go

about about And ruin encers as the fates run out!

Bubble, Bubble,
Toil and trouble,

Paffions burn,
And bets are double I.

Double! double !
Toil and trouble,

Passions burns,

And all is bubble ! But jests apart, for scandle forms these tales, Fallhood, be mute–let justice hold her scales : Britons were ne'er enllav'd by evil pow'rs ; To peace, and wedded love, they give their midnight

hours;
From slumbers pure no rattling Dice can wake 'em !
Who make the laws were never known to break 'em.
'Tis false, ye fair whatever spleen may say,
That you down folly's tide are born away ;
You never with at deep distress to foeer ;
For eyes, tho' bright, are brighter thro' a tear,

Should it e'er be this nation's wretched face
To laugh at all that's good, and wise, and great ;:
Arm'd at all points, let genius take the field,
And on the stage afflicted virtuc hield,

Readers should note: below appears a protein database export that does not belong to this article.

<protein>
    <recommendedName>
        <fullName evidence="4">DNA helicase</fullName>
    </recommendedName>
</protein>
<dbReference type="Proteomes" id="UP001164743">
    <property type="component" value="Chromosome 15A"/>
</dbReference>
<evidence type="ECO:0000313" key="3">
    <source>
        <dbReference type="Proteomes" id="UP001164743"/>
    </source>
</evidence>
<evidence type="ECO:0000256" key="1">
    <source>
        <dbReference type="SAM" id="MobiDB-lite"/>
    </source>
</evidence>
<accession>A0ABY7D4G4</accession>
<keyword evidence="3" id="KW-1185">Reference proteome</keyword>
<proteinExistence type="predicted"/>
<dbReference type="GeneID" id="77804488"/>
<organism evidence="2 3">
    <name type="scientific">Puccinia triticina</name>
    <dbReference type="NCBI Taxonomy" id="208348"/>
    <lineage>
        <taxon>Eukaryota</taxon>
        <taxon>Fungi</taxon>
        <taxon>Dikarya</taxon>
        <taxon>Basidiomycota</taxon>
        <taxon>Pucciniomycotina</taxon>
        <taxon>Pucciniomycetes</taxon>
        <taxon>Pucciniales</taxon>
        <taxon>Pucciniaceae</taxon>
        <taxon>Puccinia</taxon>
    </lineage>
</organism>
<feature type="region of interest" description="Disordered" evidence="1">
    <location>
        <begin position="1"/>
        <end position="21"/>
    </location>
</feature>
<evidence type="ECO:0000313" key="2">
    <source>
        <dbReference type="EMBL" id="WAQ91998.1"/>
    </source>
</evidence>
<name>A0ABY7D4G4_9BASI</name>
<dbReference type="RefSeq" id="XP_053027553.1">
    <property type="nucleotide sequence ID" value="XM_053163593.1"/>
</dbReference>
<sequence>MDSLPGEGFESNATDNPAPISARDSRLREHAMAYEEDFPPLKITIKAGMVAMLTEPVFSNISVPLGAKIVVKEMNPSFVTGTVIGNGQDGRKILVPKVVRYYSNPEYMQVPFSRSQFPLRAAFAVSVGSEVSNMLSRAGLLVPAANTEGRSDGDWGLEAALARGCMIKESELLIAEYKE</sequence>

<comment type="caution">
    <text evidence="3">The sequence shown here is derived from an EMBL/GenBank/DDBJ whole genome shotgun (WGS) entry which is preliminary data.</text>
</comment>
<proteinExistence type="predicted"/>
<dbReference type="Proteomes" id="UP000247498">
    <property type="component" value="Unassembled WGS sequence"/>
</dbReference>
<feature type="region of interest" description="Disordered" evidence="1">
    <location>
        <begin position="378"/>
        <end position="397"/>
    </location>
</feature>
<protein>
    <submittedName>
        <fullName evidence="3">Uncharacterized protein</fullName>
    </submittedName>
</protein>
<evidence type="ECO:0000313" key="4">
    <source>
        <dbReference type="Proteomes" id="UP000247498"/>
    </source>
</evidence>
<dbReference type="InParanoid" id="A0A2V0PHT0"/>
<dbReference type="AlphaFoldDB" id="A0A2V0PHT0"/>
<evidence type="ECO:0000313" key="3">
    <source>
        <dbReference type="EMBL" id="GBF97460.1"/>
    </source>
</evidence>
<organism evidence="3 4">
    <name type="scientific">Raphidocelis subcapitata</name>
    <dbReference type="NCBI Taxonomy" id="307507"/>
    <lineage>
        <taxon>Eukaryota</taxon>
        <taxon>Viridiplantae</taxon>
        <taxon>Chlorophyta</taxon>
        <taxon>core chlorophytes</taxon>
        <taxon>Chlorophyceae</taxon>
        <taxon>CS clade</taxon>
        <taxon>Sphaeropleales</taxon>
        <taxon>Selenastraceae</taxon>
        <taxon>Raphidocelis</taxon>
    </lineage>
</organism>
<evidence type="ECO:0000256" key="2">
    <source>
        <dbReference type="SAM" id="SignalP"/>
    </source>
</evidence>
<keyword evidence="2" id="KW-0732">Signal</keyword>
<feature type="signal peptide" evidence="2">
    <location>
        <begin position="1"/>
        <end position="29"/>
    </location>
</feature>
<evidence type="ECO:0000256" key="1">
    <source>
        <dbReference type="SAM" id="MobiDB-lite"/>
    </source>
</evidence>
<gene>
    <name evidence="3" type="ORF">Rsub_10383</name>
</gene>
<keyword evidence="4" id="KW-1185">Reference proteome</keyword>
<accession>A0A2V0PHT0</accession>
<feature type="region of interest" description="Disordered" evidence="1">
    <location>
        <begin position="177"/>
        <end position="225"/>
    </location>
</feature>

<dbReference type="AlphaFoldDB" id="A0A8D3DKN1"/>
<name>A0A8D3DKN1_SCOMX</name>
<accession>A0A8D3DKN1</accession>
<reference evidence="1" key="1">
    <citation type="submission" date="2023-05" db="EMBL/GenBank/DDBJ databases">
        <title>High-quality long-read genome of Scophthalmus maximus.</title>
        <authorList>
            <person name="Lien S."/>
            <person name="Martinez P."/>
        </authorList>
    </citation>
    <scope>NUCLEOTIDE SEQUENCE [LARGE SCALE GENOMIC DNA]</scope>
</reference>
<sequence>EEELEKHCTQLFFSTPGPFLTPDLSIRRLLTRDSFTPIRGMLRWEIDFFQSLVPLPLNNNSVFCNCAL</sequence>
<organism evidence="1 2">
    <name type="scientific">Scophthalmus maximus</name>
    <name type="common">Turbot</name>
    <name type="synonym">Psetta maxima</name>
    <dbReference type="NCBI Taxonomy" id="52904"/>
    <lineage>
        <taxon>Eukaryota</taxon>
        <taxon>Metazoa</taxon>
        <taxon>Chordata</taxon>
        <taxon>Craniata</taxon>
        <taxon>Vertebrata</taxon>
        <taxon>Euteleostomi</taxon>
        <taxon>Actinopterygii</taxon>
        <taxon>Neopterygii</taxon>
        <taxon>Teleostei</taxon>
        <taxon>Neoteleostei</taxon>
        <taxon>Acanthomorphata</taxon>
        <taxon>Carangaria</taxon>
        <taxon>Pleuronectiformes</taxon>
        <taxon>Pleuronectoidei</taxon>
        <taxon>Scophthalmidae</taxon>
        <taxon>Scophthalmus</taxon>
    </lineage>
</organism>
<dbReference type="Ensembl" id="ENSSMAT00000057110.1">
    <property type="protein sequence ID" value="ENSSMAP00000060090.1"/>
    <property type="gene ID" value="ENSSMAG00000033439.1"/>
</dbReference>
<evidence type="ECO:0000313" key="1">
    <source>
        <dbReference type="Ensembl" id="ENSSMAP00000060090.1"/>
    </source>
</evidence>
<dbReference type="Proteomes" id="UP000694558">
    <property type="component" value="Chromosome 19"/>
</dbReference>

Drive

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Drive from the land each base, unworthy pasion,
Till viriue triumph in despite of fashion.

T

P R 0 L O G. U E

TO MISS IN HER TEENS,

0 0 long has farce, neglecting nature's laws,

Debas’d the stage, and wrong'd the comic causc ;
To raise a laugh has been her role pretence,
Though dearly purchas'd at the price of sense;
This child of folly gain'd increase with time;
Fit for the place fucceeded Pantomime;
Reviv'd her honours, join'd her motley band,
And song and low conceit o'er-ran the land.

More çen'rous views inform our author's breast;
From real life his characters are drest;
Ile fecks to trace the passions of mankind,
And, while he fpares the person, paints the mind.
In pleasing contrast he attempts to show
Tie v p'ring bully, and the fribbling beau,
Cowards alike; hat fuil of martial airs,
And this as tender as the filk he wears.
Proud to divert, not anxious for renown,
Oft has the bard essay'd to p'ease the town ;
Your full applause out-paid his little art,
Ile boasts no merit, but a grateful heart ;
Pronounce your doom, he'll patiently submit,
Ye sov'reign judges of all works of wit !
To you the ore is brought, a lifeless mass!
You give the Stamp, and then the coin may pass.

Now whether judgment prompt you to forgive,
Whether you bid this trifing offspring live, ,
Or with a frown fhould send the licl.ly thing
To Niep whole ages under dulness' wing ;
To your known candour we will always trust;
You never were, nor can you be unjust.